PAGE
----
I started playing the bass quite late. At 18 I went into the Rock Shop on Chalk Farm Road in Camden and bought a Westone Thunder 1a bass (four strings, with frets and made of solid oak). Aside from the weight it was a good instrument, never letting me down once – a sort of poor man’s Fender Precision.
But, a few months later I went into Russell Accott’s music shop in
and ordered a fretless version. It took months to arrive, coming on a boat from Oxford . When it finally showed up I instantly fell in love with the neck, free from the silver lines of frets, took it home, plugged it in and immediately realised how hard it was to play. Apart from the fretlessness of it I had to contend with a very high action (the strings felt like they were a foot higher than the fingerboard) and so it soon became more of an ornament than an instrument. I was so green in those days that I had no idea you could change the action, or whatever else you wanted, on your own bass. I didn’t know any other bassists for a start. Japan
So, many years later with hundreds of gigs and roles in dozens of bands behind me I dusted off the fretless Westone and tried again; this time giving it a proper set up first. What had propelled me into wanting to play fretless in the first place had been the wonderful sounds I heard from Jaco Pastorious (especially on Weather Report’s 8:30 album), the much missed Mick Karn, Pino Palladino and Del Palmer (on many Kate Bush recordings). Now, with a properly set up instrument I was ready for the second hurdle – it was bloody hard.
Following a tried and trusted method I played along with records and took the bass to rehearsals but something wasn’t right and the bass got put back on the shelf.
Skip on a few more years and I’m now playing regularly with a Fender Jazz bass. The pull to fretless is stronger than ever so I trade in almost everything I have and buy a Fretless Fender Jazz. It is beautiful instrument, resplendent in what is called tobacco sunburst and it provokes approving sounds from all who see it. This is the instrument that allowed be to play fretless. I made it my main bass and tried to make it fit for every kind of gig I was doing.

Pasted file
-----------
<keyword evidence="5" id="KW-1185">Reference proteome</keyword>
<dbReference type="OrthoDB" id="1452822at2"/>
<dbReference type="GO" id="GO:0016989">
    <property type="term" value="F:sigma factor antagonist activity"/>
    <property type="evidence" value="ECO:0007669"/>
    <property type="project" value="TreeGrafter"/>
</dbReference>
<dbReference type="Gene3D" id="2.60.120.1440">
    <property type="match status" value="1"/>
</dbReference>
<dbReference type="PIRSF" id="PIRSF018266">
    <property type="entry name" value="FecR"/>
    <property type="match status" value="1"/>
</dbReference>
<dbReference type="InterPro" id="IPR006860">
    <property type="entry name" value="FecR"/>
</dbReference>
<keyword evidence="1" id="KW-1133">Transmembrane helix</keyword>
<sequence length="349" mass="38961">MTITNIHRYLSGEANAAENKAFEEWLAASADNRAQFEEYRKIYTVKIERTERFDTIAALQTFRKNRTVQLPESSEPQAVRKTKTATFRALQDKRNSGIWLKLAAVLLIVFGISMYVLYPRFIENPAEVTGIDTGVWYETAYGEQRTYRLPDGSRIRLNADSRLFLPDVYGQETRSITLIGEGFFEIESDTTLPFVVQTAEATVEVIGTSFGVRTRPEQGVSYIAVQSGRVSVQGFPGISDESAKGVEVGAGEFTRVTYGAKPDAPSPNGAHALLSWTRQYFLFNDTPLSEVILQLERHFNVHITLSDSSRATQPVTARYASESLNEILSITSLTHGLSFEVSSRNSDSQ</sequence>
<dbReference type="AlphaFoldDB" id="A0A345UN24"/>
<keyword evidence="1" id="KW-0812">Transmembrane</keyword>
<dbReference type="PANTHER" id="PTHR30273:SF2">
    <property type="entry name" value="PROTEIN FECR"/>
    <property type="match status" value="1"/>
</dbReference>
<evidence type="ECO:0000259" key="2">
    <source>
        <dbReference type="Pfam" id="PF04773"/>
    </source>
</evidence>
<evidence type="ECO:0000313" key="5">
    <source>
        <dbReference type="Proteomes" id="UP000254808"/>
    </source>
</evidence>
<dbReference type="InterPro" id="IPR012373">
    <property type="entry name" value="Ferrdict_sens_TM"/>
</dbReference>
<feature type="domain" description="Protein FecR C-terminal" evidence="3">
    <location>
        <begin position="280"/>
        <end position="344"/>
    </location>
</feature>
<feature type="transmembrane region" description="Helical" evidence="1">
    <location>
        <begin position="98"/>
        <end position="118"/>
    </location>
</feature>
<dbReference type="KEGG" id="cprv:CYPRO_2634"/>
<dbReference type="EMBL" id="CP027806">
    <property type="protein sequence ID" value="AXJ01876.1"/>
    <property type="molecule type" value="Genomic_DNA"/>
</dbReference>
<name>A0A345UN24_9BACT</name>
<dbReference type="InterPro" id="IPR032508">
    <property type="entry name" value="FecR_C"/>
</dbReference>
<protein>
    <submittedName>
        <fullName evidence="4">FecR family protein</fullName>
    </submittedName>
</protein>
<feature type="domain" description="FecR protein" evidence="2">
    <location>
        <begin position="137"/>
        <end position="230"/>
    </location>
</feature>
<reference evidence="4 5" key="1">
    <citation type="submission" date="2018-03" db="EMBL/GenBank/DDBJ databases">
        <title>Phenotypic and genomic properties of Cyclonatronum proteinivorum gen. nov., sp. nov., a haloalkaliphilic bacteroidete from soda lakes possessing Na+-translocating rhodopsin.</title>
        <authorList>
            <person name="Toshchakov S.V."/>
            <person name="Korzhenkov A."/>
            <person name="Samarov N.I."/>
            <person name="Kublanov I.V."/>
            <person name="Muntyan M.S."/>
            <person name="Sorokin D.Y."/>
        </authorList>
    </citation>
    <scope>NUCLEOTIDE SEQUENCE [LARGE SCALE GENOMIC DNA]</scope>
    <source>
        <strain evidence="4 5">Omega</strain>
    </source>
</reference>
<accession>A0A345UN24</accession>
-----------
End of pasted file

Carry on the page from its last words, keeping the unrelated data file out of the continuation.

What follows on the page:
But, as is often the way with fickle musicians, I had developed an interest in what five string instruments could do and I had started listening to the band Tribal Tech. Some investigating revealed that their bassist, Gary Willis had developed a signature five string fretless. On paper it was the perfect bass and I searched for one in the music shops of
Oxford and London, finally finding one in . Birmingham
This was it. A simple bass: no paint or finish, two knobs and very clean lines. It was as if someone has designed it for me. I have played this for the last eight years or so, only switching to a Fender Precision for specific sounds (e.g. gigs with the marvellous Soul Beaver). Recently I have acquired the updated version of this bass, with a different fingerboard and a slightly changed body shape. This feels like the bass that will last me a lifetime.
But why fretless? It’s not just the tone, the growl and the slides. It’s not the creative implications of playing quarter tones, or the exciting fear produced by trying not to screw up your intonation mid song. It’s mostly the feeling of freedom. Frets are extremely useful when you want to make sure your notes are perfectly played, but I keep coming back to that thrill that comes with an uninterrupted fingerboard.
Just don’t get me started on double bass.